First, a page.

Bernadine Freeman Bailey, journalist, photographer, lecturer, American short story writer, and notable author of books for children served as the “war-time” president of the Illinois Woman’s Press Association from 1941-1945.
Born in Mattoon, Illinois, on the 12th of November 1901, Bernadine’s parents were Thomas Oscar Freeman, a prominent physician and surgeon and Nellie Voigt, homemaker and active Woman’s Club member of the community. Her father’s great-grandfather, Moses Freeman had come to the United States from England in time to take part in the Revolutionary War. Her mother’s parents, John and Alberta Voigt had emigrated from Germany. Bernadine’s parents were married in 1898 and had two daughters. Her younger sister, Joy, attended Northwestern University at Chicago and was married to Paul R. Wilkinson. Bernadine graduated with a bachelor’s degree from Wellesley College in Massachusetts in 1922 and earned a master’s degree from the University of Chicago in 1924. She also completed a certificate from the Sorbonne, University of Paris. She spent a period in Indianapolis, Indiana after marrying John Hays Bailey, Ph.D. a hospital scientist.
Bernadine joined the Illinois Woman’s Press Association in 1926 (where she remarried an active member until 1982). By the mid-1930s she was back in Chicago, as an Associate Editor working for Laidlaw Brothers, an educational publisher and with the J.B. Lippincott Company. She also was the founder and director of the Arden Literary Service and became the directing staff editor for Childcraft, a highly popular educational series for young children published first by W.F. Quarrie Co. and later by Field Enterprises (eventually bought out by World Book). From the 1930s through the 1970s she published more than 90 nonfiction books primarily for children. One of the earliest and most popular was The Follett Picture-Story Book of Indians (1936).
A world-wide traveler, Bernadine once commented she had “traveled to almost every country in the world, all except Greenland, I believe.” In a 1938 letter penned in Helsinki to a friend during a long trip through Denmark, Sweden and Finland she admitted, “At times I get quite homesick, and at times feel I could stay in some of these places indefinitely but four months away from home and husband is rather a long time.” In that same letter, Bernadine mentions taking over two hundred photographs of Denmark from which she would select and feature in her next children’s book Little Greta of Denmark (1939).
In 1943, midway through her IWPA presidency, with the U.S. fully engaged in WWII, Bernadine wrote two novels for girls, The Youngest WAAC and the Youngest WAAC Overseas following the adventures of a young WAAC through basic training to earning her way to the rank of officer.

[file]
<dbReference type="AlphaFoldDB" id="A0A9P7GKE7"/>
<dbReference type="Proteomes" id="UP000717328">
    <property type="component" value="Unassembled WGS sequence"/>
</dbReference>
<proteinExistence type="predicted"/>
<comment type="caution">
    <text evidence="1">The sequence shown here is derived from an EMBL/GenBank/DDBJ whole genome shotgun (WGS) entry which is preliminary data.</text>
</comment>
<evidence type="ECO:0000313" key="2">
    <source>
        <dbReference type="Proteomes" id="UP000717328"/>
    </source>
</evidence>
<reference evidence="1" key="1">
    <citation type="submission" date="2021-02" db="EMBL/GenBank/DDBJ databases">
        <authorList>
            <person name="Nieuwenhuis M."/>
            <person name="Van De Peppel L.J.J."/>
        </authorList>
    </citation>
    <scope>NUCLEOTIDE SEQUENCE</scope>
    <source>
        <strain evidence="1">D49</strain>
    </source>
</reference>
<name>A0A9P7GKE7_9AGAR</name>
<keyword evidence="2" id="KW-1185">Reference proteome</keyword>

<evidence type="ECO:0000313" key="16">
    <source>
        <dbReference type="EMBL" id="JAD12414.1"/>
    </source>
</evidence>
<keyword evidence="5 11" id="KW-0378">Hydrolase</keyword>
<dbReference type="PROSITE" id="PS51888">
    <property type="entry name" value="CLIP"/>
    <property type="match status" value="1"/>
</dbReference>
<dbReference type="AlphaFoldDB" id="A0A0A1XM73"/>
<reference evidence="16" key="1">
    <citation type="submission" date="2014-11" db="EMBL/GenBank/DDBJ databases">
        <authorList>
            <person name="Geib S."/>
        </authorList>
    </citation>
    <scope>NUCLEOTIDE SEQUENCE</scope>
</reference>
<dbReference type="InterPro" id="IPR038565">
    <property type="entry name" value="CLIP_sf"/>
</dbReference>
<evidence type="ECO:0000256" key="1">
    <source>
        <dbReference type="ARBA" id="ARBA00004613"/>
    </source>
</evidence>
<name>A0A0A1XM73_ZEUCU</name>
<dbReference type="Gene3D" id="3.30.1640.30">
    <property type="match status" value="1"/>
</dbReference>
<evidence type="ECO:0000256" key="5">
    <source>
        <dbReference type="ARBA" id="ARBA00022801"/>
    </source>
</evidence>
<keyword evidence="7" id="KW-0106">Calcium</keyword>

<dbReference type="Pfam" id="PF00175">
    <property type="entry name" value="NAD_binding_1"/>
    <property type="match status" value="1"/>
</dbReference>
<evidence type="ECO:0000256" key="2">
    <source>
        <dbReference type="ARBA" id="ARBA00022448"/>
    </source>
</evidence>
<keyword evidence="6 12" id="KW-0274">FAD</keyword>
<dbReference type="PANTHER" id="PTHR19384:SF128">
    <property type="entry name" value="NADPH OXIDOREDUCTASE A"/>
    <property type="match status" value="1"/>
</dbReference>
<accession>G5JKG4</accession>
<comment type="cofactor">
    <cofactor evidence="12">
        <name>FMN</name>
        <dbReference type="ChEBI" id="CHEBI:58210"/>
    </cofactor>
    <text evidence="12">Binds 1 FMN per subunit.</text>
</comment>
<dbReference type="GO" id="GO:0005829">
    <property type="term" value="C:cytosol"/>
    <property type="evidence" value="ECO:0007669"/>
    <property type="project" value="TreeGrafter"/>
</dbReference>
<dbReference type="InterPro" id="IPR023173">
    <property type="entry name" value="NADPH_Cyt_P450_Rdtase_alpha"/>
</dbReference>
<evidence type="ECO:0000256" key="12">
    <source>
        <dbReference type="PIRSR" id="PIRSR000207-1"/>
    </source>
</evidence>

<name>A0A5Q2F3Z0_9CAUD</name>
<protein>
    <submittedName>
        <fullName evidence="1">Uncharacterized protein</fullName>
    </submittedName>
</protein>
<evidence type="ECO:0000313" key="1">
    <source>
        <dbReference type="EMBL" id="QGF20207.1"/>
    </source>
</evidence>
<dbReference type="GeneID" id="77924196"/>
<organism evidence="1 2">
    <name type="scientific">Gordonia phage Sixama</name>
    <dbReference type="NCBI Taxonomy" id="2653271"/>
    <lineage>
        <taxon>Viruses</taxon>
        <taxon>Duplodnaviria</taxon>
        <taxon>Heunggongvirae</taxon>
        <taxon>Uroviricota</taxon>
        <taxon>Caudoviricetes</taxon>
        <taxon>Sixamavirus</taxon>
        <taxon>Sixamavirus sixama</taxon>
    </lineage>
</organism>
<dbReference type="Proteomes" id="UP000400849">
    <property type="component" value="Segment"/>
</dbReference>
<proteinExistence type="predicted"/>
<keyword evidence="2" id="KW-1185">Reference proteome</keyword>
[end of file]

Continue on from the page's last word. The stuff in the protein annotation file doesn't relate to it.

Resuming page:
During her career she worked with German-born illustrator Kurt Wiese on a unique set of 50 state picture books, one for each in the United States. Her Children of America Stories were easy and fun for young children to read while learning about children from other cultures and countries. Bernadine’s effervescent talent as an illustrator is featured in the slim 48-page out-of-print gem How People Live in the Suburbs published in 1970. These books along with many other vintage copies of her work and collaborations can still be found on Amazon, eBay and Abebooks.com with a search on the Internet.
On many occasions her writing expressed her personal opinion and beliefs and she was not known to shy away from controversy. In 1969, she wrote The Captive Nations: Our First Line of Defense (about what we now refer to as the “15 former republics” of the Soviet Union) and in March 1970 she gave a highly charged newspaper interview on the subject of the breakup of Soviet Union. Those views and words, as recently as 2014, still bait rebuttal.
During her years as IWPA president she often referred to “the troublous times for individuals, for nations…”through her travels she saw the unrest of the world and the need for something “to depend on”…that there was a need for “more inspiration and stimulation than ever before in order to overcome the unsettling effects of a rapidly shifting world.” In IWPA she found “that much needed inspiration and encouragement through stimulating talks and discussions, through an exchange of opinions and problems, through contacts with interesting, vital persons who are engaged in work similar to our own.”
In May of 1968, Bernadine’s first husband died. She remarried on July 28th, 1971 to Scotsman, Dr. Carson Ritchie, a lecturer, author and sculptor. The ceremony took place at Crown Court Church, Covent Garden in London, England. The couple resided in London.
Bernadine died on October 21st, 1995 – just three weeks shy of her 94th birthday. She is buried in her hometown of Mattoon, Illinois.